The scene between Maurizi and Lindsey Gates-Markel (as Emmy) displays their intimacy through a powerful distance, with a lovely picture of Nora and Emmy mirroring each other from afar as they first see each other. The distance between mother and child is prevalent in other ways throughout the scene, as Nora learns bits and pieces of her children’s lives through their conversation. Emmy tells Nora of intention to marry soon. This is unsettling to a liberated Nora who has now made a fortune off of her books lambasting marriage. Through Gates-Markel’s sly delivery and combative approach, one wonders if Emmy is truly marrying out of love or in spite of her mother’s departure.

Sheri Doyle’s elegant and period-appropriate costumes stand out among the design elements of of the Station’s 5th show of their 7-show season. Nora’s regal blue and gold pin-striped ensemble pops against the dark red wall of the Helmer household. It contrasts nicely with Emmy’s effeminate peach-pink dress, further highlighting the women’s dissimilarities. Torvald wears a smart black suit with simple gray accents. He doesn’t have the money he once had when he was married to Nora, and it is apparent through his dress. Ambler’s commendable portrayal of Torvald as rather gray and tired are amplified by his simple attire. Ann Marie’s brown floral frock and apron instantly defines her position within the household. Though, Ridenour’s fierce portrayal signal that despite her profession, she has power over Nora having raised her kids in her absence.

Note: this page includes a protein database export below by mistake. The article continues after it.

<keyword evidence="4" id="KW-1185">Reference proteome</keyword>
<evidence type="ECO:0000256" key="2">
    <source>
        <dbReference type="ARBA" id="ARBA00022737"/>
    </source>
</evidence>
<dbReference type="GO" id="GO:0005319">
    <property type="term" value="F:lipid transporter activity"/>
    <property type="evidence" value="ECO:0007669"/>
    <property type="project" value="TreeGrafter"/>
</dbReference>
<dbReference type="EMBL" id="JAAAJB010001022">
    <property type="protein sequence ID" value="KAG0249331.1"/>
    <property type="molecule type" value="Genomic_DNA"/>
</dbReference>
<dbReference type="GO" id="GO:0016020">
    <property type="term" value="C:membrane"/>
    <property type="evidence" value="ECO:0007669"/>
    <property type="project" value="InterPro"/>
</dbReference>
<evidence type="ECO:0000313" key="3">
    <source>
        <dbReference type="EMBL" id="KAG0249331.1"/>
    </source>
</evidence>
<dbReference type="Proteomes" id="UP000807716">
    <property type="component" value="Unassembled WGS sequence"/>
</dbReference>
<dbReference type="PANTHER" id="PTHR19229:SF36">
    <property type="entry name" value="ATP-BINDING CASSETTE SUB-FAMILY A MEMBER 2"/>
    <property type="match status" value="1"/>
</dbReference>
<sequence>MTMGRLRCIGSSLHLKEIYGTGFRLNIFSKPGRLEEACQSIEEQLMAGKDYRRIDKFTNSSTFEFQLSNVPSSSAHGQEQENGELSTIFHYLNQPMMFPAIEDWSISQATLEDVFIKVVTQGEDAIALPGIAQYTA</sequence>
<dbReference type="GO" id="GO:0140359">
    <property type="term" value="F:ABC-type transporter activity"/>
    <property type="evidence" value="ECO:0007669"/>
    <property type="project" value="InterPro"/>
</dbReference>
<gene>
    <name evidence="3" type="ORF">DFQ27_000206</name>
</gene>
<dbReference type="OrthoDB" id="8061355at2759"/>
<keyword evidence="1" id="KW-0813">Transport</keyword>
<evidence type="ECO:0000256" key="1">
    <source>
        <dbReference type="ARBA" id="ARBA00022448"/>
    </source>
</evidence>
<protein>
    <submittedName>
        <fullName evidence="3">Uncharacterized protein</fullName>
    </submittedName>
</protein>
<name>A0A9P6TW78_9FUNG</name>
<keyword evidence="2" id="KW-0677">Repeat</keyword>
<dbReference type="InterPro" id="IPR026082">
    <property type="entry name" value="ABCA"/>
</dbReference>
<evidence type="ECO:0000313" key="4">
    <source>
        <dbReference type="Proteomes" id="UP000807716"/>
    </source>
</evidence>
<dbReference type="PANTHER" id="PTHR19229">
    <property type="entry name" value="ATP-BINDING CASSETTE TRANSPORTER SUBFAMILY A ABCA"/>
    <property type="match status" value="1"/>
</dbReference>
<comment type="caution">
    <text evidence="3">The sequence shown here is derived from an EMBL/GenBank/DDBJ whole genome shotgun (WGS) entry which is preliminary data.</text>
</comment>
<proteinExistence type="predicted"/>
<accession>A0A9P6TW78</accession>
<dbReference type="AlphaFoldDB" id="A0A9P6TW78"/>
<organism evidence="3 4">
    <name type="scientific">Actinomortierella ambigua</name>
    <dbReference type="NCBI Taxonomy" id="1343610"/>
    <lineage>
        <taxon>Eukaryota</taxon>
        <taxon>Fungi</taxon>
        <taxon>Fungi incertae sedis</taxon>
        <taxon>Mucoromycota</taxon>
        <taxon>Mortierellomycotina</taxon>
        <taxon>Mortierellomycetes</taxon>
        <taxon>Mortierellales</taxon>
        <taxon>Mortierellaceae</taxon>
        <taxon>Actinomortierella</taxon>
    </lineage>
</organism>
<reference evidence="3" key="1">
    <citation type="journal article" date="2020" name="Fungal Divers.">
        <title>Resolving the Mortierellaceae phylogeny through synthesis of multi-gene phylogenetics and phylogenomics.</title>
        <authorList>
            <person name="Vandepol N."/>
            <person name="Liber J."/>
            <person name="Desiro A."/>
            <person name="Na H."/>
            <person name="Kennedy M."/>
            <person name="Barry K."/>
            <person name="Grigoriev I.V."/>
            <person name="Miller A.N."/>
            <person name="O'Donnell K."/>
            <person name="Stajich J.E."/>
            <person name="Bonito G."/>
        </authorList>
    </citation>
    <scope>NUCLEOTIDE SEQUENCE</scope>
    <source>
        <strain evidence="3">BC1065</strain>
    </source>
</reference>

The set, designed by Jadon Peck, is static and features a decor-free living room with red walls, white trim, and a white door. Nora comments about the barren walls, to which Emmy explains that everything that was Nora’s was thrown out after she left.

The entire action of the play being contained to the single room suggests that Nora is not comfortable enough to explore what her former residence. It never did feel like her home after all. Director Rick Orr plays up this lack of ownership Nora has in the space by trapping her stage right. She rarely crosses the center stage line. And if she does, it’s not without purpose.

It did not bother me that the furniture was not Victorian, as the script and production purposefully blur the lines between the 19th and 21st centures. I did, however, find this blur of time to be confusing in some of the hand props used; a modern cardboard tissue box and a bottle of Voss water. I understand these were present to serve the actors (who rightfully deserve water and something to wipe their nose with), but I wish they had been disguised in some 19th century manner in order to keep up the aesthetic continuity.

The lighting design by Nick Shaw was very simplistic. The lack of windows in the home and light sources in the living room forced audiences to suspend their disbelief on where the room’s light was coming from. The most visually interesting lighting moment occurred at the beginning of the play, with the dramatic reveal of a well-lit Nora returning home.

The Station’s midwest non-professional premiere of A Doll’s House, Part 2 by Lucas Hnath and directed by Rick Orr is a fast-moving night of theatre with drama peppered with humor both light and dark. Like in any quality fanfiction, the characters in Part 2 are familiar and relatable, their narratives revamped with modern phrases and a 21st century perspective.

A Doll’s House, Part 2
The Celebration Company at the Station Theatre
223 N Broadway Ave, Urbana
February 21st to March 9th
All shows at 7:30 p.m. with the exception of a 3 p.m. matinee on March 3rd
Tickets: $15

Order tickets online here

Production photos by Jesse Folks

Marquee photo by Katie Burke

More Articles